Former Works and Housing Minister, Babatunde Fashola (SAN) has called for the review of tenancy laws in states to compel landlords to collect rents monthly.
The former governor of Lagos state spoke at the launch of his book titled: “Nigerian Public Discourse: The Interplay of Empirical Evidence and Hyperbole,” in Lagos.
He also reflected on the burden of housing surplus in rural areas whereby their owners are confronted with deficit in cities, thereby predisposing them to renting houses.
Fashola said payment of rents for up to three years or more by tenants to landlords should be discouraged, adding that it is overwhelming to tenants.
He pointed out that many houses are unoccupied due to the way rents collection are structured and collected.
Fashola said: “If you do not understand how dramatic and painful that three, four or five years rent has become to our nation, we have not consciously done anything to it.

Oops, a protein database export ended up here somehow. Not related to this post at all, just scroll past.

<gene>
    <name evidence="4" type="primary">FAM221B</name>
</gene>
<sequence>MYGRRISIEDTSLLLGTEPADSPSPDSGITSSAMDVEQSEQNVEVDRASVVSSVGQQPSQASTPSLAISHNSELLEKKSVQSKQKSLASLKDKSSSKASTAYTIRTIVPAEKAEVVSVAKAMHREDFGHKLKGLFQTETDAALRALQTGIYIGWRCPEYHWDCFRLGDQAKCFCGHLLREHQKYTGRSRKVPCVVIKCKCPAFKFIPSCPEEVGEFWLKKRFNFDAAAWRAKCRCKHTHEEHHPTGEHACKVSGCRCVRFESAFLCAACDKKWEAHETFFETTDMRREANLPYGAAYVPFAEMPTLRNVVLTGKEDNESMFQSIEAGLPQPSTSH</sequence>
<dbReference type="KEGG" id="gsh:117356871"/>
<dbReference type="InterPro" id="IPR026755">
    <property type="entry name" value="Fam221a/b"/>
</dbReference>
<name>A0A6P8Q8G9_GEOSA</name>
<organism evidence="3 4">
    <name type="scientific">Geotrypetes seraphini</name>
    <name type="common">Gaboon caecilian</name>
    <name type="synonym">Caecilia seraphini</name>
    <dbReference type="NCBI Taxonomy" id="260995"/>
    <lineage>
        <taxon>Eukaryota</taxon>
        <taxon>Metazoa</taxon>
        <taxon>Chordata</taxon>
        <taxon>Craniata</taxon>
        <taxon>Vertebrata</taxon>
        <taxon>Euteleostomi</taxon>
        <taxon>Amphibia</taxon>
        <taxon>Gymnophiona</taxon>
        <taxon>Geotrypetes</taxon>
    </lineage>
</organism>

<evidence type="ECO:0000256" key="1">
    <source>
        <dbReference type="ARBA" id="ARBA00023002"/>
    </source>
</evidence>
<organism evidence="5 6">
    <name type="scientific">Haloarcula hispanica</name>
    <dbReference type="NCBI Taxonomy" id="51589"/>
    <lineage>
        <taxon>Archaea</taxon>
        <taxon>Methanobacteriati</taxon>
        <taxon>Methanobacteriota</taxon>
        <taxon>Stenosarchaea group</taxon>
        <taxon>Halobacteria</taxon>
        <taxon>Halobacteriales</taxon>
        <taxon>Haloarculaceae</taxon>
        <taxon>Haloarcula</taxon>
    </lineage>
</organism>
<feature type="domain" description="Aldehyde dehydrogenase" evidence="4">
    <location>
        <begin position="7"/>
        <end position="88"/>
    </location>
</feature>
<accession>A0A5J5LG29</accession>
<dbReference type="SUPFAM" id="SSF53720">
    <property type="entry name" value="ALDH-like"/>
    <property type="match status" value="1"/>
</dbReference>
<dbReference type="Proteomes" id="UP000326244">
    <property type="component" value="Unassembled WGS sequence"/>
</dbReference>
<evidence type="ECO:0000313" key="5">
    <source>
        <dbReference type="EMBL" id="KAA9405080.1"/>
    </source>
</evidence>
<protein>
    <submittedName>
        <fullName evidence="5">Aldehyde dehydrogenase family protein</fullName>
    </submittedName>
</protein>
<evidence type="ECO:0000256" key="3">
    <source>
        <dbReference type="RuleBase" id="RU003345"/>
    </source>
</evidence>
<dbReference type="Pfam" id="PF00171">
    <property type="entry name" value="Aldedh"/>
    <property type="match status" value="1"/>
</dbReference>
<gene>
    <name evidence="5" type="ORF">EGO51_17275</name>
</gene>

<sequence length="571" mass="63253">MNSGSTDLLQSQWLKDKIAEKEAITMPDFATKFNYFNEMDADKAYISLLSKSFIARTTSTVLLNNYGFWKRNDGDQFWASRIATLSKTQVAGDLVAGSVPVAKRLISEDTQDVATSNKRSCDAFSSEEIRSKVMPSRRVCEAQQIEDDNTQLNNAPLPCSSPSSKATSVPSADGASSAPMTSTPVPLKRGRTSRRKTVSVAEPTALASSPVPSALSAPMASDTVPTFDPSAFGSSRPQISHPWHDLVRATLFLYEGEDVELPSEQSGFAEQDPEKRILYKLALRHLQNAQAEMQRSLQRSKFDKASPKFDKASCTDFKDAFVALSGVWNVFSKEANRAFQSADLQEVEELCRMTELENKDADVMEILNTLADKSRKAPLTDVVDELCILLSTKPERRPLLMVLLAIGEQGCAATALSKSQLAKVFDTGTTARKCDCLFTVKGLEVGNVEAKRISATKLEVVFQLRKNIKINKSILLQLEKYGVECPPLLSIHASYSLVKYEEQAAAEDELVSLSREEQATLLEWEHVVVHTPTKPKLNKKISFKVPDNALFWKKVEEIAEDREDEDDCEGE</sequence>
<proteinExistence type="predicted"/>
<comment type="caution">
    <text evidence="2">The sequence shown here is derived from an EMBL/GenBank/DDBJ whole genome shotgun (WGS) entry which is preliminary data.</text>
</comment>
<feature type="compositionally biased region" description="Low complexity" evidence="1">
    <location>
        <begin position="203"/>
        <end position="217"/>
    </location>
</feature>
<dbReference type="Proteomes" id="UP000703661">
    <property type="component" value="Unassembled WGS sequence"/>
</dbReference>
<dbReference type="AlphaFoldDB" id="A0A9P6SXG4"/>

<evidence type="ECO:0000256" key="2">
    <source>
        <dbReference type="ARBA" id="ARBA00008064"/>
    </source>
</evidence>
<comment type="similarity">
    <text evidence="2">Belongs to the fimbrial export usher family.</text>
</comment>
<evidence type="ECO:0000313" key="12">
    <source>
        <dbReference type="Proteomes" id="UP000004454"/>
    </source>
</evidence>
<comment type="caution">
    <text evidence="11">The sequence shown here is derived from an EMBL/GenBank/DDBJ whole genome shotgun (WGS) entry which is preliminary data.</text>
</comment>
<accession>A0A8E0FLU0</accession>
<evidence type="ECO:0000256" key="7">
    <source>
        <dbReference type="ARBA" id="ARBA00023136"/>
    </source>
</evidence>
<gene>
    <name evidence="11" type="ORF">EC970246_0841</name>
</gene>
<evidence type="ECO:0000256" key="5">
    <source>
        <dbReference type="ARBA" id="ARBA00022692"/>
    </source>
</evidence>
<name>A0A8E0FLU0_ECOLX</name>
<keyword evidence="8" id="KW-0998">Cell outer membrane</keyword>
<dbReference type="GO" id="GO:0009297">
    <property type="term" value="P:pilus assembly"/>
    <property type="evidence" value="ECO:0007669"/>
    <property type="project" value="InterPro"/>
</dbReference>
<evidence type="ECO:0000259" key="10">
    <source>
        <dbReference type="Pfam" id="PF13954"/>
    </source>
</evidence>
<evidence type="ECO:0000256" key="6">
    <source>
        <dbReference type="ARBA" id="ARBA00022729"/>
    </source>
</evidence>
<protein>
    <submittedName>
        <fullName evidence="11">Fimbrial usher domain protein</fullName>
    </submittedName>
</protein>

“Can we bring it down from three years to one year? Can we hopefully bring it down to six months? Can we let it coincide with when people get paid? At the end of the month instead of in advance?”
The former minister and author also described data as the most important currency in the world, which no central bank could print.
In his view, accurate data should be utilised for better planning in the country.
He said: “Accurate data will help us determine how many we are, what amount of water we need, what quantity of food; data makes this very important. Accurate data therefore will be beneficial for us.
”Life without shortage of basic needs, like food, like water, like shelter and energy will be a good life, and data is critical to this objective.”